Saturday, June 19, 2010

If I were a better negotiator......

I would always remember that win/win means mutual
gain, not equal gain.

I would always remember that the pie we are trying to
divide can be enlarged first. Elements can be added to
a negotiation.

I would always remember to ask clarifying questions
when presented with a "non-negotiable" item or issue.

I would always remember that "tunnel vision leads to
head-on collisions" (thanks Jack). If I open my eyes
and broaden my perspective, it becomes clear that
there is more than one way to reach an objective.

I would remember that the only dumb question is the
one I fail to ask, but should have.

Different way of thinking about 'Smooth'......

We will all celebrate when the trend line starts moving upward......

Statistics can be made to do many things. Sometimes they
simply paint a clear historical picture. Like here.

New construction permits in Licking County (located in
central Ohio with a population of just under 150,000 nice
folks) for the past seven years looks like this:

2003: 683
2004: 957
2005: 921
2006: 611
2007: 383
2008: 199
2009: 98

I'm willing to wager $5.00 that the number of 2010 new
construction permits will be closer to 2008's number
than 2009's.

I'm also willing to say that 2004 and 2005 were just as
much an aberration as 2009.

It will truly be good news when the new construction
permit numbers reach 500. I'm thinking 2011.

Such optimism just comes naturally.

The world according to gapingvoid.....


Friday, June 18, 2010

If I were a better negotiator.................

I would always keep my emotions positive.

I would always be prepared for the negotiation.

I would always remember that the first negotiation is one of
trust.

I would remember that people do things for their reasons,
not mine.

I would listen to learn, not listen to talk.

Happy Birthday Sir Paul......

Paul McCartney turns 68 today. Still fabulous.

It is hard to imagine, but freshman year we actually spent
hours debating whether "Paul is Dead". Mania's are
interesting. Glad that one was a hoax.





The pendulum continues to swing..........

I am not going to pretend to be an expert on the residential
real estate market, but it would appear the current "buyer's
market" will be continuing. Story here.

The Bard weighs in...........

"The fool doth think he is wise, but the wise man knows
himself to be a fool."
-As You Like It

"This above all, to thine own self be true, and it must follow,
as the night the day, thou canst then be false to any man."
-Hamlet

"Go to your bosom: knock there, and ask your heart what
it doth know."
-Measure for Measure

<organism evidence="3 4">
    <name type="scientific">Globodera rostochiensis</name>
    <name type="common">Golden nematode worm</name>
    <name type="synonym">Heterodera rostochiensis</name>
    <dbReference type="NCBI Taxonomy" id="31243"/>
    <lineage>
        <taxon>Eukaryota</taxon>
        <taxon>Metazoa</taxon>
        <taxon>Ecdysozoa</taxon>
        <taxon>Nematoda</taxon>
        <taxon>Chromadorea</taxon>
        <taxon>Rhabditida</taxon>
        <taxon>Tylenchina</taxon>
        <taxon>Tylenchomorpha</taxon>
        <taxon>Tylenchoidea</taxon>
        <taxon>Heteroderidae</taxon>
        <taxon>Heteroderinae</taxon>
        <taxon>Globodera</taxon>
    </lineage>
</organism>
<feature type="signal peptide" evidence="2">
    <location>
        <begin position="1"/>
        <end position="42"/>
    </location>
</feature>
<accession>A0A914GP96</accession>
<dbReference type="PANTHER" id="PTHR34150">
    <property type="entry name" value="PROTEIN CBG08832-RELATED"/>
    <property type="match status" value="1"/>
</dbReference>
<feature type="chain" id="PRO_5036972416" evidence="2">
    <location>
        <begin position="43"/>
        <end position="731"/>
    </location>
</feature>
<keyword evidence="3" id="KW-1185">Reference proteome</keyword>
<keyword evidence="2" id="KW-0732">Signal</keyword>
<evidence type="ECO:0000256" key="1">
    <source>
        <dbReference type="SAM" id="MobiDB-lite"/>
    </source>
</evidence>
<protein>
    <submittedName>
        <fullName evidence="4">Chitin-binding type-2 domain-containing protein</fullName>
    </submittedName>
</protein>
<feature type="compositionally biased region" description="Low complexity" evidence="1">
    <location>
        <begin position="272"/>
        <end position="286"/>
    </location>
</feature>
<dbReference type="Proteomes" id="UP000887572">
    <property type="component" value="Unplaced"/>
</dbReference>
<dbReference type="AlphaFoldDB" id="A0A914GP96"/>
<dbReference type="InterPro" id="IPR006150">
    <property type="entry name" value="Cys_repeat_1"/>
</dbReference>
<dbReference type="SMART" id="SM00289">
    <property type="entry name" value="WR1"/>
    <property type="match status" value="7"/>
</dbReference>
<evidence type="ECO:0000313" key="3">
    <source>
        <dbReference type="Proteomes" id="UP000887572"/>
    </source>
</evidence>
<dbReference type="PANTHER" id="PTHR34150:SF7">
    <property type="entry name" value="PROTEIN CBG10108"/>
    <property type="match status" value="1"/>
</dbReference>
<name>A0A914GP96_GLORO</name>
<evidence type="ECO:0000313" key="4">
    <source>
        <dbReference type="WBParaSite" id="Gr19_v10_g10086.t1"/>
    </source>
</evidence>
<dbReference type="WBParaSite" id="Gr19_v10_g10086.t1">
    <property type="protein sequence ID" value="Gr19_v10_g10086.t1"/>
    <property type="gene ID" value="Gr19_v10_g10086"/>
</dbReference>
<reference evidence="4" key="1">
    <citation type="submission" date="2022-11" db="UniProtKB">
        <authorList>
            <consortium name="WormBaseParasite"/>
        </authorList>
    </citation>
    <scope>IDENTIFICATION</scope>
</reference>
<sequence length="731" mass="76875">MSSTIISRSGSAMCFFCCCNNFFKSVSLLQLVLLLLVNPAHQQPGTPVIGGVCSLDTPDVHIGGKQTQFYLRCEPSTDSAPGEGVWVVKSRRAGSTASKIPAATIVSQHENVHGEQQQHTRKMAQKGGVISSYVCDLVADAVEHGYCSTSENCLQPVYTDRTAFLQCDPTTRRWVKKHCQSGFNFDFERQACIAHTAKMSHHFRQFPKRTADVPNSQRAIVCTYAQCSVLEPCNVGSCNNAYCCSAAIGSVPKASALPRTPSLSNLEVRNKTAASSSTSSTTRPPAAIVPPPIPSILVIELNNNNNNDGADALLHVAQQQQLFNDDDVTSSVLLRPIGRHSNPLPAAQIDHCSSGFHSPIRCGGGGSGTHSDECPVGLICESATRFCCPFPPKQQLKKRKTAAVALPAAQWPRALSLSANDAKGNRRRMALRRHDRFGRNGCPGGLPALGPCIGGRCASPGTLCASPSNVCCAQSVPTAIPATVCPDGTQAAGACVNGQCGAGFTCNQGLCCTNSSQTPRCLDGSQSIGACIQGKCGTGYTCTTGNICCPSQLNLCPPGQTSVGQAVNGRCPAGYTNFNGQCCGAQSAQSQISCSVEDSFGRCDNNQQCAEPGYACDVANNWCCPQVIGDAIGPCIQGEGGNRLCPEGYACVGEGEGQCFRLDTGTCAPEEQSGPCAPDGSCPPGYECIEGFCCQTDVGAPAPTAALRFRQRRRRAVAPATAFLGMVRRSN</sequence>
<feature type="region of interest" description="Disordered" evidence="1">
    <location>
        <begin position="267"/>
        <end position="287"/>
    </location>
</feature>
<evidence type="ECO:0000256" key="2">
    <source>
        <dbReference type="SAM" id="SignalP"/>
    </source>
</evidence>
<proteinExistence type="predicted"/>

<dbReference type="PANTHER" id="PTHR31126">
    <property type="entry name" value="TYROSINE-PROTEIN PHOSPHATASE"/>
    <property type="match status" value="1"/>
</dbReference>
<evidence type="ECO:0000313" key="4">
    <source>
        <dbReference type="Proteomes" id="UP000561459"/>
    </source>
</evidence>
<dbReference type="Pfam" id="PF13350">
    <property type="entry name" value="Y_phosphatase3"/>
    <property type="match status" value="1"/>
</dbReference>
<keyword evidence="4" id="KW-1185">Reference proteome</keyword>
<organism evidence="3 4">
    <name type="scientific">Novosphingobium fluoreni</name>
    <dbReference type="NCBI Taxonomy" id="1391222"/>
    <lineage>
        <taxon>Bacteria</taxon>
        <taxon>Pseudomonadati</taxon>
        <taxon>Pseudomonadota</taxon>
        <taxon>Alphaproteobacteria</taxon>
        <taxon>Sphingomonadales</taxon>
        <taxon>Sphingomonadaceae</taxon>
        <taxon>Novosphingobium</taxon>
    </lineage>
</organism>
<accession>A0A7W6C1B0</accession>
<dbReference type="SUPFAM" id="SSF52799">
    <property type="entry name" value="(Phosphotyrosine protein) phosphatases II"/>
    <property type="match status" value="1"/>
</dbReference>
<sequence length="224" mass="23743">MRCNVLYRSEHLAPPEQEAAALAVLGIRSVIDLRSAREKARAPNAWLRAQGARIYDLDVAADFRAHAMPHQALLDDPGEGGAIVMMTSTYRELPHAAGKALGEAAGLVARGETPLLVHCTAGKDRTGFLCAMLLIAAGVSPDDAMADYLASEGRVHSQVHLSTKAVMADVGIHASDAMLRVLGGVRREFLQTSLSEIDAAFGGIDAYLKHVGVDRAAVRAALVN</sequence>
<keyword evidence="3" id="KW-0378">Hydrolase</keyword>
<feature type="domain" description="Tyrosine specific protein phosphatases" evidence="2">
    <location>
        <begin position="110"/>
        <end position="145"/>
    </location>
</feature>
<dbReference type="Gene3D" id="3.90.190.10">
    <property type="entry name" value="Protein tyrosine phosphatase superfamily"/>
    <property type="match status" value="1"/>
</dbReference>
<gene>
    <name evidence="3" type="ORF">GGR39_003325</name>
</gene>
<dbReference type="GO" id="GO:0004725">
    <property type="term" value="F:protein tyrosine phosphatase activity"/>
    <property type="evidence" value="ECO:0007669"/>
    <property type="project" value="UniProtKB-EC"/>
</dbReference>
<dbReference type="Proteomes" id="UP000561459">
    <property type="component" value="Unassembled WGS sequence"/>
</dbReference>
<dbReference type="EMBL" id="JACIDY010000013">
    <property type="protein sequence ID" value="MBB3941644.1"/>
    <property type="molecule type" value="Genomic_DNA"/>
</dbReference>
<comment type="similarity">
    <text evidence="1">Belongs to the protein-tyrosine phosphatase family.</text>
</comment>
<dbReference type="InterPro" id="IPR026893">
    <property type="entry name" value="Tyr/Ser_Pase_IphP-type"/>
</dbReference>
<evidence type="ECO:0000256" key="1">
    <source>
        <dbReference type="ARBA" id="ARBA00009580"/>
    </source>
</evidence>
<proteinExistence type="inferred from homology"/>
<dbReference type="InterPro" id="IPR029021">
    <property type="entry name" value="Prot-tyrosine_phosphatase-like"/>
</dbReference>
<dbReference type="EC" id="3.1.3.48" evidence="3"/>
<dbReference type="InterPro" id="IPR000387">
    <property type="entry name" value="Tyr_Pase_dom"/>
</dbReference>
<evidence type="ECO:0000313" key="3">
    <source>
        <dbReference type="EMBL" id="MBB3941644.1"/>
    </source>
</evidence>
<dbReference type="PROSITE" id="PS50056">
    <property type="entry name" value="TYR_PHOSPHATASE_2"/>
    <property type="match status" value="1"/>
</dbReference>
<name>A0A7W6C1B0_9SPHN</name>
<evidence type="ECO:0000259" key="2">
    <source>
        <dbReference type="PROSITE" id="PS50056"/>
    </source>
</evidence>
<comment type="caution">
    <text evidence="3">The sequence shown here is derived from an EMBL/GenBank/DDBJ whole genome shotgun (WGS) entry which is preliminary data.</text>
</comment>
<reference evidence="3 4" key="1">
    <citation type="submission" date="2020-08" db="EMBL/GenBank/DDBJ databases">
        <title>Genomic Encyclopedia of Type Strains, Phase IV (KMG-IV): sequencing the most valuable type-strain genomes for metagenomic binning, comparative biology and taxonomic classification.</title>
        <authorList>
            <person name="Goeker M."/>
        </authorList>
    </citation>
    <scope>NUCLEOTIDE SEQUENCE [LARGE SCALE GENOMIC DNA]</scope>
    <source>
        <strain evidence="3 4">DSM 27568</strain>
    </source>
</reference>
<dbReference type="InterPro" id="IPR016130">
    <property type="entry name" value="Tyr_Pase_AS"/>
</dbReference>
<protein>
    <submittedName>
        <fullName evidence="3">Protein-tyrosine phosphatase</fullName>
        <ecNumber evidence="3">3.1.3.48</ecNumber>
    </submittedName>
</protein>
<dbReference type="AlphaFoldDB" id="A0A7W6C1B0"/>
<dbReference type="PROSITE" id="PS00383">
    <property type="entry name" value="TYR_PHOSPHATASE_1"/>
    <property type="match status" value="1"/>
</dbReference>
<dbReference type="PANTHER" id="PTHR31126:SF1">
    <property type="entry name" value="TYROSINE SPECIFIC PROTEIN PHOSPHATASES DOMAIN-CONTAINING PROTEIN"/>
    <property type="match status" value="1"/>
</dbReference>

"Love all, trust a few, do wrong to none."
-All's Well That Ends Well

"My crown is in my heart, not on my head;
Not decked with diamonds and Indian stones,
Nor to be seen: my crown is called content:
A crown it is that seldom kings enjoy."
-Henry VI

Thursday, June 17, 2010

Picking up where Kurt left off...........

E-mails.........

Cultural Offering makes a plea for clear communication here.

One of my teachers recently said, "Never negotiate via
e-mail. It is a good way to share facts, but a miserable way
to communicate."

He went on to say, "ask yourself three questions before
hitting the send button:

'what would you think if you received this e-mail?'

'what would you feel if you received this e-mail?'

'what would you do if you received this e-mail?' "

E-mails have a life of their own. The only time we truly
control them is after we've typed them and before we hit
the send button. Be careful out there.

Always a good idea.......

Looking before leaping. Discussion here.

Interesting quote from panel member Bruce Stern about his
four rules for investing in real estate, "don’t lose money,
don’t lose money, don’t lose money and make money."

Very few were the followers of those rules 2003-2006.

If I were a better negotiator................

I would ask the most questions.

I would ask questions to gain understanding and clarity.

My questions would be more "what?" oriented, rather than
"why?" oriented.

I would never argue.

I would listen the most.

I would slow down.

Why are people so unhappy when everything is so amazing?

What Would Dad Say opened this door. Enjoy this video

Richie Havens......... a favorite.....

I thought some of his best work was covering the Beatles song
book, until I heard this classic Dylan tune....



Wednesday, June 16, 2010

Newark loses another Great one........

















Mathew Trombetta

As managing director, he brought enthusiasm and passion
to the Weathervane Playhouse.

To our community, he brought a vision of a better place.

Weathervane has benefited mightily from his leadership.

Our community benefited from his love for us all.